*Oatmeal is soothing for a sore throat
*Scrambled eggs offer a good source of protein
*Watermelon, peaches, apples, bananas or pineapples
I learned these guidelines from nationwidechildrens.org. It lists what children should drink based on their weight, from 7 lbs to older children weighing up to 60 lbs. Your child should consume at least the minimum amounts shown in this chart. You may need to increase this if your child has a fever, diarrhea, or vomiting.
Your toddler needs extra rest when they are sick. According to kidsclinic.pediatricweb.com, they state, “As long as your child is alert when awake, extra sleeping is normal.”
They will return to their normal sleep patterns once they feel better.
Yes, breast milk is suitable for your sick baby. Breast milk contains antibodies and nutrients that help your baby fight off pathogens when they are sick. As an added benefit, when you breastfeed your baby, the skin-to-skin contact can help regulate their body temperature.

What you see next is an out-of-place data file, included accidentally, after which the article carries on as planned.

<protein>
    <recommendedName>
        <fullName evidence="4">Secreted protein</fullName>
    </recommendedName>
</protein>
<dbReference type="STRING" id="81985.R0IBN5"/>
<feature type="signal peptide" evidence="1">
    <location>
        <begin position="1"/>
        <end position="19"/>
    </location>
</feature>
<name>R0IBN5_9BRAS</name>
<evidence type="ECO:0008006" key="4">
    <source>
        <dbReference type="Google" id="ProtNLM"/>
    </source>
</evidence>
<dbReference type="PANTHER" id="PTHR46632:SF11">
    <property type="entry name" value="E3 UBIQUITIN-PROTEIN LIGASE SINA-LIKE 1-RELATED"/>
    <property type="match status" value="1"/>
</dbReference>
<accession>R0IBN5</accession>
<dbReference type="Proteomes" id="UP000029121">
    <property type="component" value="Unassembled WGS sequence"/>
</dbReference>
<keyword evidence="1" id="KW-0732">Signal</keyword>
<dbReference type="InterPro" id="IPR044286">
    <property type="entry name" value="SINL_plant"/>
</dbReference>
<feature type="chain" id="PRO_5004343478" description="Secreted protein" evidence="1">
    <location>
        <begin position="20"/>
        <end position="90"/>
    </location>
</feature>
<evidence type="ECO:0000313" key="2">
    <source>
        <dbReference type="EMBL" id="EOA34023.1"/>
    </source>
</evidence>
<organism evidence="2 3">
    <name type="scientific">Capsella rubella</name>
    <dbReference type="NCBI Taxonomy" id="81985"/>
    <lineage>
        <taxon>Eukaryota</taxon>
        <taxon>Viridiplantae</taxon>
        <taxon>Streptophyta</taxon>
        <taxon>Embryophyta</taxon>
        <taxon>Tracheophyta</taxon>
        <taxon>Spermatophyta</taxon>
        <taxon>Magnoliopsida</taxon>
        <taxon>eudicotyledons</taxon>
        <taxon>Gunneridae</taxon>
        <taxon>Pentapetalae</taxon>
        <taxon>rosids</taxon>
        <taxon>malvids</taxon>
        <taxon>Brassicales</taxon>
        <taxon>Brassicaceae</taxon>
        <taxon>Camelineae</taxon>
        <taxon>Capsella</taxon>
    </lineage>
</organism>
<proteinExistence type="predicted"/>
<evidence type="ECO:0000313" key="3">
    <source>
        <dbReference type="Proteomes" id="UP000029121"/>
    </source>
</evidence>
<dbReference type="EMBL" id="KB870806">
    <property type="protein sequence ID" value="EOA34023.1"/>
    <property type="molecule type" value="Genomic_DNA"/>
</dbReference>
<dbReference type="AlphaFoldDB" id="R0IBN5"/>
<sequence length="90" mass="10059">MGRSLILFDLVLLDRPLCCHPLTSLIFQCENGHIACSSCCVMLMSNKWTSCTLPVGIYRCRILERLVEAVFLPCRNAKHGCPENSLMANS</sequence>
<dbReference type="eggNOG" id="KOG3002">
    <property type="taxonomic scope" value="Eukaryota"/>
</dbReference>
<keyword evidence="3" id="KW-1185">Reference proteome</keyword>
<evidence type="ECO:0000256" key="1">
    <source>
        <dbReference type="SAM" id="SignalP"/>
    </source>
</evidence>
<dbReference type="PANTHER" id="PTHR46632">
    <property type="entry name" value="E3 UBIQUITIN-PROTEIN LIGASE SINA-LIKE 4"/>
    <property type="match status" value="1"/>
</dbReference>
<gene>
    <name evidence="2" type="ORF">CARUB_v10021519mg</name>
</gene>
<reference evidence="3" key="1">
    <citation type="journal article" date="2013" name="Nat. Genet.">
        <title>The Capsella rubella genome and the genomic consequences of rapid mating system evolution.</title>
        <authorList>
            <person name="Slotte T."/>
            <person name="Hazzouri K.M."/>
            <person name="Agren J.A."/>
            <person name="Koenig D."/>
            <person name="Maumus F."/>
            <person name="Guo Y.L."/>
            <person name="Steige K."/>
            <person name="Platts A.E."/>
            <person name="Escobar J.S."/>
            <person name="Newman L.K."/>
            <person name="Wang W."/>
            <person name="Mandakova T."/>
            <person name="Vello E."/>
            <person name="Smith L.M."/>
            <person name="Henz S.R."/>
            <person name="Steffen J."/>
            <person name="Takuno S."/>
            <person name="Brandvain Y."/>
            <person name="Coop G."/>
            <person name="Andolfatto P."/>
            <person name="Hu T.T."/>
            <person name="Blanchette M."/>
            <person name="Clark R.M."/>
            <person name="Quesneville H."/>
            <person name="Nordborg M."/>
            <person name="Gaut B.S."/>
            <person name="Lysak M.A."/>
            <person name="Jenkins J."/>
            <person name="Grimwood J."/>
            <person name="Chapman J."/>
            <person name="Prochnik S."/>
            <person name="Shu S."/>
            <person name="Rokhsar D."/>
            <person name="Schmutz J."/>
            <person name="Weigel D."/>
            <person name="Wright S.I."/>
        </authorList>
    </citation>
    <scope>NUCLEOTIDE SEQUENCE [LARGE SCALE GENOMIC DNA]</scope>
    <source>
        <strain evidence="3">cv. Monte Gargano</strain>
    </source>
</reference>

Here are the typical flu symptoms that your child may have during flu season:
*Loss of appetite
If your child shows any of the following symptoms, take them to their medical care provider immediately.
*Fever that doesn’t respond to fluid or fever-reducing medication
*Vomiting resulting in dehydration
*Severe muscle pain
For further helpful information, read this article, “Flu Symptoms-When to See a Doctor.”
According to WebMD, toddlers between the ages of 1-3 years should take 15 mg/day of Vitamin C.
I hope this article, “Best ways to feed a sick toddler who won’t eat,” was helpful for you in finding ideas to get through this rough season.
The key takeaways are to keep your child hydrated and don’t over-worry about your child eating. Offer small amounts at a time, and rest assured that their appetite will return when they feel better. Trust your instincts if you think you need to contact your medical care provider.
Comment below if you tried something that helped your sick child when they were ill. I’d love to learn more. Check out my About Me Page to learn more about my crew and me!
I hope you come back soon!